A Guide to Effective Time Management at Home

As schools across the nation close their doors for the remainder of the semester, students are relocating their educations online. Self-quarantining while maintaining full-time status means leaving our friends, apartments, and lifestyles; many zoom memes and, in my case, a mild existential crisis. This change has left students questioning and will continue to influence the ways we use (or misuse) our time. Because of this transition, I have compiled some of the tips that have helped me adjust to online learning and give this period of self-isolation a purpose.

Stick to a Schedule

Making and sticking to a weekday schedule will help you maintain your workload and your sanity. In creating your schedule, I suggest composing a list of important dates and deadlines, school and work assignments, as well as personal responsibilities and prioritizing them by date and amount of time they may take. On a typical weekday, I wake up at 10 a.m., proceed with my morning routine (which I’ll talk about later), do a 30-minute workout, “attend” classes and do necessary work, go for a run or walk, take a drive with my family, destress with my night-time routine, and go to bed no later than 2 a.m. Though having a set schedule each day can seem monotonous, I try to mix it up by switching locations, providing buffer time between tasks, and giving myself incentives to complete these tasks.

Balance Your Days

Balancing time spent focusing on school, preserving and improving your mental and physical health, spending quality time with your family, and maintaining a healthy social life from home are imperative in successfully self-isolating. This balance will help you focus on what’s important and will keep you motivated and working towards your goals, despite the circumstances. I make it a point to “attend” classes at their “physical” times on weekdays, complete my most important tasks in the morning, go for a run or walk and workout, make and eat healthy meals with my family, and connect with my friends each and every day.

Keep Track of Your Time

Being intentional with what you are spending your time doing is the most important step in refocusing this time into yourself. I try not to spend every moment plugged in and avoid certain forms of social media (especially Tik Tok after midnight). Limiting the amount of time you spend online (including doing school work) and setting time limits for tasks will not only limit procrastination but also allow you to allot time for the things that matter most, like your mental and physical health or schoolwork. After taking stock of the time I spend on nonessential tasks, I am better able to prevent distractions and stay more focused.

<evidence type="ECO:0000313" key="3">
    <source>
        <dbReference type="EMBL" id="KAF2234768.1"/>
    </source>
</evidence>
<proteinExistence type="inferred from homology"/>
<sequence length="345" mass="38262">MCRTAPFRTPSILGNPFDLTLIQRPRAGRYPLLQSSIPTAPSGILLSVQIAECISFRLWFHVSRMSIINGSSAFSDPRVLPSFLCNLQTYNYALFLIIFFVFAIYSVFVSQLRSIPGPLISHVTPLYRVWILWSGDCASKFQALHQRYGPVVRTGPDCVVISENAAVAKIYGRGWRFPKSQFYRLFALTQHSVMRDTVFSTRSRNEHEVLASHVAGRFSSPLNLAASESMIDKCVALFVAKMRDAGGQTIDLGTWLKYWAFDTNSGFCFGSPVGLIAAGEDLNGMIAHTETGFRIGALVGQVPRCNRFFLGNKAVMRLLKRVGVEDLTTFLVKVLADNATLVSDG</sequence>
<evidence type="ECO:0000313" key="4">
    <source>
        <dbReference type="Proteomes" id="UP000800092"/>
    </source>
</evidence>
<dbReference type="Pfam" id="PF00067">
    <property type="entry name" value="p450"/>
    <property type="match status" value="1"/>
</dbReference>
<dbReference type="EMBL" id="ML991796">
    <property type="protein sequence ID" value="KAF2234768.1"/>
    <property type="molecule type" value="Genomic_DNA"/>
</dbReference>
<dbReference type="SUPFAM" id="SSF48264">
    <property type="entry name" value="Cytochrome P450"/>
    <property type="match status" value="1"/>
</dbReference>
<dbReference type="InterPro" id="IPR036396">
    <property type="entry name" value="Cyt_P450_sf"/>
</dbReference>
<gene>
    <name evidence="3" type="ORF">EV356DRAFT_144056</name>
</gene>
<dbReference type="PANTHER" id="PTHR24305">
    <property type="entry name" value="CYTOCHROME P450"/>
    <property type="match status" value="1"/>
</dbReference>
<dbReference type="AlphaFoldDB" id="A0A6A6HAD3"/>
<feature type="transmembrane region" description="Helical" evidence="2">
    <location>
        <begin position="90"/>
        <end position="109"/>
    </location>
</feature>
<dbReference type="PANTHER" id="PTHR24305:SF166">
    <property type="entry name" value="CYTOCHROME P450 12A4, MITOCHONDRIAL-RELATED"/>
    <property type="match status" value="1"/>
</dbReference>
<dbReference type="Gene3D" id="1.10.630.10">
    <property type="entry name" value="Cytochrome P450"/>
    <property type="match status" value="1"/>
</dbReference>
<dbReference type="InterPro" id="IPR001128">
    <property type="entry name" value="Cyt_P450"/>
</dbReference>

Make a To-Do List

Not only will making a daily to-do list allow you to track the progress of goals and projects, but it also reduces any stress associated with remembering tasks, dates and deadlines; and highlights what you have already achieved to keep you moving forward. Creating to-do lists has become a feature of my night-time routine, which allows me to plan ahead and gives me an idea of what my day will look like before it even starts. Personally, I make daily, weekly and yearly to-do lists of things I want to accomplish so I can better track my growth.

pen and notebook

Establish Morning and Night-Time Routines

Establishing functional morning and night-time routines are ESSENTIAL in maintaining your day-to-day normal. My morning routine consists of waking up (I’m not a morning person), a morning meditation, taking my supplements with lemon water, listening to a podcast or reading a book outside, and doing a workout, whether its yoga or cardio. This allows me to start my day off right and sets the tone for what’s to come. After a long day of digital lectures and remote work, I destress through my night-time routine, which consists of watching a show or movie with my family, showering and skincare, drinking a cup of tea, making my to-do list for the following day, and, of course, going to bed (I’m a self-proclaimed night owl).

I know that this process will be difficult and that many are struggling to transition to their new digital normal, but we’re still in this together. It may be easier said than done, but I plan on using this time to improve my health, appreciate my family, and accomplish tasks that I’ve been putting off. Our college experiences WILL move forward, despite this pandemic.

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